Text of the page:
ICQE2020-21 | International Conference on Quantitative Ethnography 2020-21 @ICQEConf
January 3, 2021 – February 7, 2021, Session times vary
Pepperdine University, Malibu, CA
Simon Buckingham Shum; Abigail Wooldridge
University of Technology Sydney; University of Illinois Urbana-Champaign
Friends and colleagues--we write to you with an important update about planning for ICQE20. Given the continued severity of the COVID-19 pandemic, we have decided to reschedule the conference for 30 January - 2 February 2021.
Our hope is that by pushing the conference back by three months, we will improve the chances that we can meet in person at Pepperdine University in Malibu, California, USA. We recognize, of course, that if the pandemic continues into the fall, we may still have no choice but to hold the conference remotely. And even if the public health situation improves, some of you may be unable to join us in person due to travel restrictions or personal concerns.
Please be assured that the planning team will make reasonable accommodations so that all members of the QE community who wish to participate in the conference will be able to do so. We hope to meet in person, as community building is one of our primary goals, but we will not risk the health of our community members to do so.
Given this change, we have extended the submission deadline to 1 July 2020. Please note that in order to maintain a feasible review and publication schedule, this is a hard deadline—there will be no more extensions, and all submissions must be received by this date to be eligible for consideration. (For more information about submissions, click here.)
In the event that a hybrid or online-only format becomes necessary, we will modify elements of the program to facilitate participation. Regardless of the format, publication of the proceedings will take place as planned: all accepted papers will be published in the Springer proceedings, and all other contributions will be published in the proceedings supplement.
We have already begun to develop plans for online workshops, a virtual poster fair, and paper presentations that can be accessed remotely either in real time or asynchronously, in case they are needed. We will have a full, detailed plan in place by the time registration opens this fall. Registration fees will, of course, be adjusted in the event that an online conference is necessary.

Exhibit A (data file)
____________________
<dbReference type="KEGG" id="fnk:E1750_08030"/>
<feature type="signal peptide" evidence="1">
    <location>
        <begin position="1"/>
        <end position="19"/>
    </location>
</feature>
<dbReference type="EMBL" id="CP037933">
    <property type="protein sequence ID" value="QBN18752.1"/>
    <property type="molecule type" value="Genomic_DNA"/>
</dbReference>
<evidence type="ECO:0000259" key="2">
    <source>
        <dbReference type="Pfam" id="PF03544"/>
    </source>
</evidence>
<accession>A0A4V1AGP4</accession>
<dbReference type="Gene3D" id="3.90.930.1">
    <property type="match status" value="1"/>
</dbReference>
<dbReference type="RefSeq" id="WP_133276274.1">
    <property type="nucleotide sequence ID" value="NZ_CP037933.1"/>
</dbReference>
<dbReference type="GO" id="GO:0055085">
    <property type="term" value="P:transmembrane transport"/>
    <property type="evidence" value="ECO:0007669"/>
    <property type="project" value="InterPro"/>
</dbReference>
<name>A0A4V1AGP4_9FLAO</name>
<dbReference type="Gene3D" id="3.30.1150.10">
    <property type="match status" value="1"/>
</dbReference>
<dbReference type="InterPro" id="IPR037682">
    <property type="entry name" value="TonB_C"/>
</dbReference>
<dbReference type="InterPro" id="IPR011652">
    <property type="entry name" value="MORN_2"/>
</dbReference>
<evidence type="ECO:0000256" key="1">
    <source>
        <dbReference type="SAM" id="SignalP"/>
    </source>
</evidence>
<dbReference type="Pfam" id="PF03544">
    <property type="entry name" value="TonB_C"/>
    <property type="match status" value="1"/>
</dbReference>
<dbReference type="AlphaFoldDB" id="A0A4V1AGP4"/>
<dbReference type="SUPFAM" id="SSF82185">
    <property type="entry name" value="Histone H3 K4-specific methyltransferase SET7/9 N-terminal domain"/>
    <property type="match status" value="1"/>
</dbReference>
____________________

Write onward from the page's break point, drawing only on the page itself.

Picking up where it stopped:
We hope that you will join us for ICQE20, in whatever form it may take, to continue to build the QE community. In the meantime, stay safe, and please don’t hesitate to contact us with questions or concerns.
Andrew Ruis, Chair of the ICQE20-21 Program Committee
Eric Hamilton, Chair of the ICQE20-21 Conference Committee
The Second International Conference on Quantitative Ethnography (ICQE20-21) will provide an international forum for researchers to present work, learn new methodological techniques, and network with other scholars working in the new and growing field of quantitative ethnography (QE).
Building on the tremendous success of ICQE19, we encourage work from any discipline, which can include (but is not limited to):
New and innovative techniques for QE, including network analysis, automated coding, and approaches to reliability and validity of quantitative ethnographic analyses
Studies of the relationship between different techniques or methods for conducting QE analyses
Extension of QE techniques to new types of data, fields of study, or research questions
Empirical QE results, whether preliminary, exploratory, or confirmatory
New theoretical issues in QE or reexamination of existing theoretical frameworks
Formative work that describes prospective thinking about planned QE studies
The primary criteria are that work being presented is theoretically and methodologically thoughtful and sound, and helps build the QE community by sharing ideas, methods, resources, and inspiration. The goal of the conference is to promote intellectual exchange, provide mentoring and support for junior researchers, build capacity for diverse leadership and participation in the QE community, and facilitate collaboration across disciplines and geographic contexts